Research Area: DNA Repair & Genome Integrity
The integrity of our genome needs to be preserved to ensure the faithful passage of genetic information to our progeny. An extensive network of DNA repair pathways ensures that the consequences of DNA damage are held to a minimum. Consequently, defects in DNA repair pathways promote genome instability and are a central contributor to ageing and carcinogenesis. Supporting the importance of genome stability on an organismal level, human genome instability syndromes frequently share clinical features of premature ageing and ageing-associated diseases, increased cancer susceptibility, neurodegeneration and immunodeficiency. The identification of Ataxia-telangiectasia or Rothmund Thompson syndrome, for example, contributed significantly to our mechanistic understanding of the DNA damage response and ageing-related pathways. A closer investigation of patients with human genome instability syndromes thus provides a rich and unparalleled opportunity to uncover novel pathways in a meaningful organism (Jachimowicz et al., Cell Cycle, 2019).
In this way we have recently identified a deleterious UBQLN4 mutation in families with an autosomal recessive genome instability syndrome, termed UBQLN4 deficiency syndrome (Jachimowicz et al., Cell, 2019). UBQLN4 belongs to the family of ubiquilins and most studies of mammalian ubiquilins have focused on their roles in protein degradation, describing them as adaptors in delivering substrates to the proteasome. We identified that UBQLN4 interacts with MRE11 to repress early steps of homologous recombination repair (HRR). RNA-sequencing data together with clinical data of cancer patients revealed that UBQLN4 expression levels are frequently elevated in numerous cancers. Moreover, elevated UBQLN4 expression correlates with poor overall survival in these cancers. The importance of UBQLN4 for DNA repair is highlighted by the switch-like role UBQLN4 assumes in the DSB repair pathway choice: loss of UBQLN4, as observed in the UBQLN4 deficiency syndrome, promotes HRR, whereas overexpression of UBQLN4, as observed in aggressive cancers, represses HRR in favor of NHEJ. In line with an HRR defect in these aggressive tumors, UBQLN4 overexpression is associated with PARP1 inhibitor sensitivity in vitro and thus may offer a therapeutic window for PARP1 inhibitor treatment in UBQLN4 overexpressing tumors.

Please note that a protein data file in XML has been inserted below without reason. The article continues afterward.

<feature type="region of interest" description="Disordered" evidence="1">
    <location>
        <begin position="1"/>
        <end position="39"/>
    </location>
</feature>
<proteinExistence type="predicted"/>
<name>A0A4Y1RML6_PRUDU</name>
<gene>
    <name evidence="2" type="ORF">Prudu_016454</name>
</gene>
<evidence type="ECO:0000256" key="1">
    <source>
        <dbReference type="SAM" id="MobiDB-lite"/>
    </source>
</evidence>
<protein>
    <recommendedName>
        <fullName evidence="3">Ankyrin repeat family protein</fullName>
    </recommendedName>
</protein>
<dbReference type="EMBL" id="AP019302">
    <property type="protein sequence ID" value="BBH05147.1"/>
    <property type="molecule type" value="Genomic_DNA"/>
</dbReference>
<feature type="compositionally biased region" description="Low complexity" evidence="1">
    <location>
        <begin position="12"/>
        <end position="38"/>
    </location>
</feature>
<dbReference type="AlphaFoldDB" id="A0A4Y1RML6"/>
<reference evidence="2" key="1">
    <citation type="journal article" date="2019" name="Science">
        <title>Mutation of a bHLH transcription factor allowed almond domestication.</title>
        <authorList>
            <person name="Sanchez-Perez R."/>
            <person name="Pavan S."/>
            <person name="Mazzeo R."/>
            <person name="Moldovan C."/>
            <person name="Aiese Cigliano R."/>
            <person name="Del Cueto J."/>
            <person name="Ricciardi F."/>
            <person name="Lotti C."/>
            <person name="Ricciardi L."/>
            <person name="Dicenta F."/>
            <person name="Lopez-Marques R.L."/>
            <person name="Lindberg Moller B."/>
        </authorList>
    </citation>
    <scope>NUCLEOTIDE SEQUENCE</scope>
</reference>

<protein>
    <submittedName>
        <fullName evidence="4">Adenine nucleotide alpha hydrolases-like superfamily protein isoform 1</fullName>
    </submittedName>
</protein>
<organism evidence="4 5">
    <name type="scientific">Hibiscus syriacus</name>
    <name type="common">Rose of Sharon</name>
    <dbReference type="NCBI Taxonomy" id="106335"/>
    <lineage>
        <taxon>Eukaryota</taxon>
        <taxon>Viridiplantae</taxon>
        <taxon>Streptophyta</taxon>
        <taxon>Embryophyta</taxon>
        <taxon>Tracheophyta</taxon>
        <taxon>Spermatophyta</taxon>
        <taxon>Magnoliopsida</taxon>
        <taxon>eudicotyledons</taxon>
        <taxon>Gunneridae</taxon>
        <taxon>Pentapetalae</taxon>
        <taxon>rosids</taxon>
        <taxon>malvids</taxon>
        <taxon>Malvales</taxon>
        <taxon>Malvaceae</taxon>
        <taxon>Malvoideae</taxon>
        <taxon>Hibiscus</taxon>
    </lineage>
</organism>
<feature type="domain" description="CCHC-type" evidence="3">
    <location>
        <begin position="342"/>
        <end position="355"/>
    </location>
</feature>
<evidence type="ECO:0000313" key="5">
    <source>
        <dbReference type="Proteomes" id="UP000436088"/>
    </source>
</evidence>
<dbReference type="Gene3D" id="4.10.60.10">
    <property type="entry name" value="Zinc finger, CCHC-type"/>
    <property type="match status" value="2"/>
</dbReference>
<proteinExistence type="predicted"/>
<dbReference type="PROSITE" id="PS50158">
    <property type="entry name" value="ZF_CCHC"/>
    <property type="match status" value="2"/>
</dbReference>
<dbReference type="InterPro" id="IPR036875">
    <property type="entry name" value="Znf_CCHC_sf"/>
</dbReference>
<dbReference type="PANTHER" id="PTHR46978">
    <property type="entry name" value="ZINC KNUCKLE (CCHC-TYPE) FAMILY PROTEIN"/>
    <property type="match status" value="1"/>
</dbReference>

Our overarching research framework aims to provide a better understanding of the relationship between genome maintenance, ageing and cancer in an interdisciplinary approach. In order to achieve this goal, we identify novel genome instability syndromes, just as the above mentioned UBQLN4 deficiency syndrome. We further place emphasis on the DSB repair pathway choice of HRR vs. NHEJ due to its highly relevant translation of treatment rationale in cancer patients. UBQLN4 overexpression for instance represses HRR and favors NHEJ, thus potentially creating a druggable window for UBQLN4 overexpressing cancers with PARP1 inhibitors.
Thus, the overall research concept therefore follows a three-pronged approach:
An emerging regulatory pathway in the DNA damage response (DDR), next to the protein shuttling ubiquilins, is mediated by members of the nuclear pore complex (NPC), which is composed of 34 distinct nucleoporin proteins (NUPs) that are embedded in the nuclear envelope and play an active role in shuttling of proteins between the cytoplasm and nucleus. The shuttling of DDR proteins for proteasomal degradation is an important spatiotemporal regulatory aspect that cells employ to ensure an appropriate response to DNA damage. Considering the involvement of NPCs in DNA repair, it is not surprising that downregulation of the functions of NUPs have been implicated in cancer. Based on these findings, it is very likely that NUPs play a crucial role for genome stability, far beyond what is currently known. To date, a systematic analysis of the role of NUPs in the DDR has not been performed. In support of this hypothesis, we observed a novel causative mutation in one of the nucleoporins in a patient with clinical signs of premature ageing. Progeria is typically observed in genome instability disorders, thus highlighting the relevance for the mechanistic understanding of NUPs in the DDR. Thus, with this possible project we will set out to specifically test the hypotheses that:
We dissect defects in DNA repair pathways in patients with genome instability syndromes, involving tools from biochemistry, cell biology, computational biology and transfer these findings to modern mouse genetics, that will ultimately lead to genetically-informed therapies for patients suffering from ageing associated diseases. Specifically, we apply the following methods:
We seek a highly motivated and creative candidate to join an enthusiastic and collaborative team in a vibrant scientific environment. Candidates with strong laboratory and analytical skills and a background in molecular biology, biochemistry, computational biology or in vivo mouse models are highly encouraged to apply.